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The page below is a sample from the LabCE course Detection and Management of Preeclampsia: Current Laboratory Testing and Emerging Biomarkers. Access the complete course and earn ASCLS P.A.C.E.-approved continuing education credits by subscribing online.

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Classification and Characteristics of Preeclampsia (PE)

Although PE may develop gradually, it often starts abruptly after 20 weeks of pregnancy. The disorder may range from mild to severe. Mild PE occurs in 75% of the cases whereas severe PE occurs in 25%. Typically, mild PE, severe PE and eclampsia can be characterized as follows:
Mild PE can be defined as the presence of hypertension (blood pressure >140/90) on 2 occasions at least 6 hours apart, but without evidence of any organ damage in the patient.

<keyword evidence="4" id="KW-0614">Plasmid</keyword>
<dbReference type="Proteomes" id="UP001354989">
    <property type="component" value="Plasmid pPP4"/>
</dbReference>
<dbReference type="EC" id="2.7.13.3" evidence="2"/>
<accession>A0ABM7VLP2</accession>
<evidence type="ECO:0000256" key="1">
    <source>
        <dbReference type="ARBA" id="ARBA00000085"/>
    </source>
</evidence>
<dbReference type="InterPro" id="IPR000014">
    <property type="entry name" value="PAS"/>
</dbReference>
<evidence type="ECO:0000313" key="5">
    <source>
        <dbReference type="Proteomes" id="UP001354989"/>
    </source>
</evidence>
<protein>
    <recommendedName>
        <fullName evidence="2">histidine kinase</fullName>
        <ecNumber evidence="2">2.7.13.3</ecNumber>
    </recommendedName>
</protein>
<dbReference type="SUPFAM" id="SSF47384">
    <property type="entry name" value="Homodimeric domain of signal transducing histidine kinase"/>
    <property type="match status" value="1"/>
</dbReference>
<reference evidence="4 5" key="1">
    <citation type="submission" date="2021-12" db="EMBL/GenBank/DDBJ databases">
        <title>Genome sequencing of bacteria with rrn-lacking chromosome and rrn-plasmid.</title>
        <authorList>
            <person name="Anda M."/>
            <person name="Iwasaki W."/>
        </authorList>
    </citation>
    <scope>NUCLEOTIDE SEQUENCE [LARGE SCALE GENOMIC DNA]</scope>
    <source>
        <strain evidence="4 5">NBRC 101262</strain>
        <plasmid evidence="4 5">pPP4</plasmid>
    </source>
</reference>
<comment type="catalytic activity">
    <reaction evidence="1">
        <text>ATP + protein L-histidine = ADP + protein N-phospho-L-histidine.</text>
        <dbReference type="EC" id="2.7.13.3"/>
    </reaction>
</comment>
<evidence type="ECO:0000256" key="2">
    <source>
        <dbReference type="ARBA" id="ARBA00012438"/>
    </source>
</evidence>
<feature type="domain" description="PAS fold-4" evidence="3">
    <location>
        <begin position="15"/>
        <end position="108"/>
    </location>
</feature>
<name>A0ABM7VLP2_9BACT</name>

Severe PE is defined as PE with the presence of one or more of the following symptoms or signs:
  • Systolic blood pressure of 160 mm Hg or higher or diastolic blood pressure of 110 mm Hg or higher on 2 occasions at least 6 hours apart
  • Proteinuria of more than 5 g in a 24-hour collection or more than 3+ on 2 random urine samples collected at least 4 hours apart
  • Pulmonary edema or cyanosis
  • Oliguria (<400 mL in 24 hours)
  • Persistent headaches
  • Epigastric pain and/or impaired liver function
  • Thrombocytopenia
  • Oligohydramnios (low amniotic fluid level), decreased fetal growth, or placental abruption
Eclampsia: If preeclampsia-associated seizures develop and cannot be attributable to any other disorder, then the disorder is called eclampsia.